Prof. Cohen received his doctorate from Columbia University in 1969 and has taught Russian history for over thirty years. Prof. Cohen also happens to be married to Katrina Vanden Heuvel, the editor of The Nation, a left-wing American magazine that has been highly critical of both Bush and Putin.
To watch the whole thing, click on the embedded Google video link in the extended post.
The Charlie Rose Show aired on PBS December 7, 2006
Excerpt of Stephen F. Cohen's remarks
Charlie Rose (11:00): Help me understand all of this sir.
I'm sort of an unlikely candidate...
Charlie Rose: Do you hear of any theories that you would dismiss because of your understanding of the players, or some that you would not believe because of your understanding of the players?
Stephen Cohen: The first thing I would say is, if this does not restore the study of Dostoyevsky to American universities, nothing else will...the second thing I want to say is: shame, shame, shame on the British and American media and press. From the moment this happened, they have violated every canon of objective journalism. Now they're trying to make amends now, the New York Times in particular. But they have accused Putin - they have basically reversed jurisprudence and said, "Putin is guilty until he proves himself innocent". They have printed this, they have literally said this, and this is a very bad lesson for us to teach the Russians, that we don't believe in our own presumption of innocence.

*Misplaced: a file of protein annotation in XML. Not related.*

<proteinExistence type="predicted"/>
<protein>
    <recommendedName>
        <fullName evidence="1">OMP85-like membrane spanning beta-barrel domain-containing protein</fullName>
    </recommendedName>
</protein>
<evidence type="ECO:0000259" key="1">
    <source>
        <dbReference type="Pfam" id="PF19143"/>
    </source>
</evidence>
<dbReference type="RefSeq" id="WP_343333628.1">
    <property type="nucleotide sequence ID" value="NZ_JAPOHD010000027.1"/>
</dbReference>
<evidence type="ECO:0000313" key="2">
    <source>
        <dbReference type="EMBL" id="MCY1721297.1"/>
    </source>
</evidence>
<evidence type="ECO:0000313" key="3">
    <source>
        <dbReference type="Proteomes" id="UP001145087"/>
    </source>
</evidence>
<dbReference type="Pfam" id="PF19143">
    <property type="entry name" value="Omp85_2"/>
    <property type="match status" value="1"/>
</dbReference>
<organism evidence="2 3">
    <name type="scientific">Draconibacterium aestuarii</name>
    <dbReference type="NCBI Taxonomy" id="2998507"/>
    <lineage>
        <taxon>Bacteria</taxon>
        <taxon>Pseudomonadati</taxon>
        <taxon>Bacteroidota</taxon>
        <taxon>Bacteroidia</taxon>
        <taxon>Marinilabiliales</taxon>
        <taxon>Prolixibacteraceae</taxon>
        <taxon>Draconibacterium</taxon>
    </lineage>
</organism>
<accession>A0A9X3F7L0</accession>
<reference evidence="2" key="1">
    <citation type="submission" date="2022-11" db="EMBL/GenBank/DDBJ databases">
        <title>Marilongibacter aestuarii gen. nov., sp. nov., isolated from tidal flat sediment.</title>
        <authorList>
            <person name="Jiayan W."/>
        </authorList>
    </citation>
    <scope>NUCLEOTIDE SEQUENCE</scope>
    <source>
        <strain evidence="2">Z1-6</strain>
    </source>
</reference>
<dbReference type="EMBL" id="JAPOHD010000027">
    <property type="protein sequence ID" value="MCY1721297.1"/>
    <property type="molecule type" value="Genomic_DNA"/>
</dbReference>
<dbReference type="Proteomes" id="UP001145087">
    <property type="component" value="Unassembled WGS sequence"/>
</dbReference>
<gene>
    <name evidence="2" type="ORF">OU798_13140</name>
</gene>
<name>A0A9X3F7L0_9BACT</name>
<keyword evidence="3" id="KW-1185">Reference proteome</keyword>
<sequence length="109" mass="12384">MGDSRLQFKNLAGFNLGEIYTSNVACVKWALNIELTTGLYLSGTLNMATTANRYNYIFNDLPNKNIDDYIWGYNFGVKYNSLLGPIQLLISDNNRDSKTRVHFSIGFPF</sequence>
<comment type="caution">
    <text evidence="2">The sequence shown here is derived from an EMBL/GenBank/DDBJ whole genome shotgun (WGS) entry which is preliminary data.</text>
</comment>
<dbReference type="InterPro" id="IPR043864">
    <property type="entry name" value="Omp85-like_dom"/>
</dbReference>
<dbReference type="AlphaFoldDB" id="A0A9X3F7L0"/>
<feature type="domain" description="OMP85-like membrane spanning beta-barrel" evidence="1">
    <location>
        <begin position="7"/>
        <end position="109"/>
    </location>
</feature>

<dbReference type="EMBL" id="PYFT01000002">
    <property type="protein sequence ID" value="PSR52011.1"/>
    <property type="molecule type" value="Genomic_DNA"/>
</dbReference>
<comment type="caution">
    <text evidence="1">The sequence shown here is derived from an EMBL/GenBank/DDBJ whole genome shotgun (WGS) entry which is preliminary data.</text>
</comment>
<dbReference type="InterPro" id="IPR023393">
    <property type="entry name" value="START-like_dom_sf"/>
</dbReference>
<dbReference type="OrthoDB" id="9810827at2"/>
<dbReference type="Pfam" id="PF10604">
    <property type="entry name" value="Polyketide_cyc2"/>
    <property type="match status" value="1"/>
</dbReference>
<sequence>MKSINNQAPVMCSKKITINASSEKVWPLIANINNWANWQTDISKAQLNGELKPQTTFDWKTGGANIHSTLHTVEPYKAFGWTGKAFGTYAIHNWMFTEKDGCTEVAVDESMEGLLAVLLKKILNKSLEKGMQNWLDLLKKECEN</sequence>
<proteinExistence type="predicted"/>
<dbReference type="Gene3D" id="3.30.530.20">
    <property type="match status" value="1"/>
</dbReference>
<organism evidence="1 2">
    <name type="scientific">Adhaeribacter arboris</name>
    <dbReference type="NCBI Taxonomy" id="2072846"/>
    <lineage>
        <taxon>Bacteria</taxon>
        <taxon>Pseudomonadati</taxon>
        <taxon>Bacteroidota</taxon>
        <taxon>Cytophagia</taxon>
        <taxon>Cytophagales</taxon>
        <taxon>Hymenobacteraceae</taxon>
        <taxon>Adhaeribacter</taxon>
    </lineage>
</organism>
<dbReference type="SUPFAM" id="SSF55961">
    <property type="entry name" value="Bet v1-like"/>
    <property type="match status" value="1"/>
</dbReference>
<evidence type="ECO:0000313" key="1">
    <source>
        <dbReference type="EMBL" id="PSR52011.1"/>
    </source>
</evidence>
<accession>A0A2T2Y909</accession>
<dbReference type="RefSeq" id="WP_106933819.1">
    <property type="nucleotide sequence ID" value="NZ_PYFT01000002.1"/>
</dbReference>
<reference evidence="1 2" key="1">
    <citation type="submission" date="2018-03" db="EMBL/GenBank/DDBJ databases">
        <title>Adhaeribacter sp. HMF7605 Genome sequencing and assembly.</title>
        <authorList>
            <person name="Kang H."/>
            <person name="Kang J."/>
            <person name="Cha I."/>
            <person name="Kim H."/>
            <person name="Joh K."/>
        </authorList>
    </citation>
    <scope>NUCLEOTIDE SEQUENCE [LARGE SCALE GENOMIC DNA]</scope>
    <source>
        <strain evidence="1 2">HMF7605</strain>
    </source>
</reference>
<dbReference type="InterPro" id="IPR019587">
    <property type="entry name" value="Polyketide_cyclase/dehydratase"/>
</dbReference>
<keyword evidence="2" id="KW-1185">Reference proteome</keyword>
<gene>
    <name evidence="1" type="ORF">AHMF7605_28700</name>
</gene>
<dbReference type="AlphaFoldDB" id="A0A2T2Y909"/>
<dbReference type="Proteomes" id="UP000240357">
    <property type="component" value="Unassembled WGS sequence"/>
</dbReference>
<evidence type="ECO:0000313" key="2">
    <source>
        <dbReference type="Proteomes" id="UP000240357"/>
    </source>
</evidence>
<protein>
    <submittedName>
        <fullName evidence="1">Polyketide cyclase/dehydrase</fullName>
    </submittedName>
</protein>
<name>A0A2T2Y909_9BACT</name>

The second thing I would say is, as the media points its finger towards Putin and his associates, you need to ask the question that every murder detective asks: Who had motive?
Charlie Rose (12:06): Ok, but before you...
Stephen Cohen: But wait, I'm going to tell you the answer.
Charlie Rose: But let me just say that it's not the media that's pointing the finger, it is the deceased who pointed the finger, and the media reporting it.
Stephen Cohen (12:15): First of all, we do know...with all respect to Yuri [Felshtinsky], when Yuri produces the Russian document that Litvinenko wrote...all we know is a man dying told two other men, who are two other men, Yuri and a man named [Alex] Goldfarb, that Putin did it.
Charlie Rose: A spokesman for [Boris Berezovsky]...
Stephen Cohen: Now, bear in mind that Litvinenko had accused Putin of every imaginable offense against mankind; not only blowing up buildings, to come to power in Moscow, but of having sex with young boys. He's accused him of everything.
Charlie Rose: In fact he said he had pictures of him [Putin] too.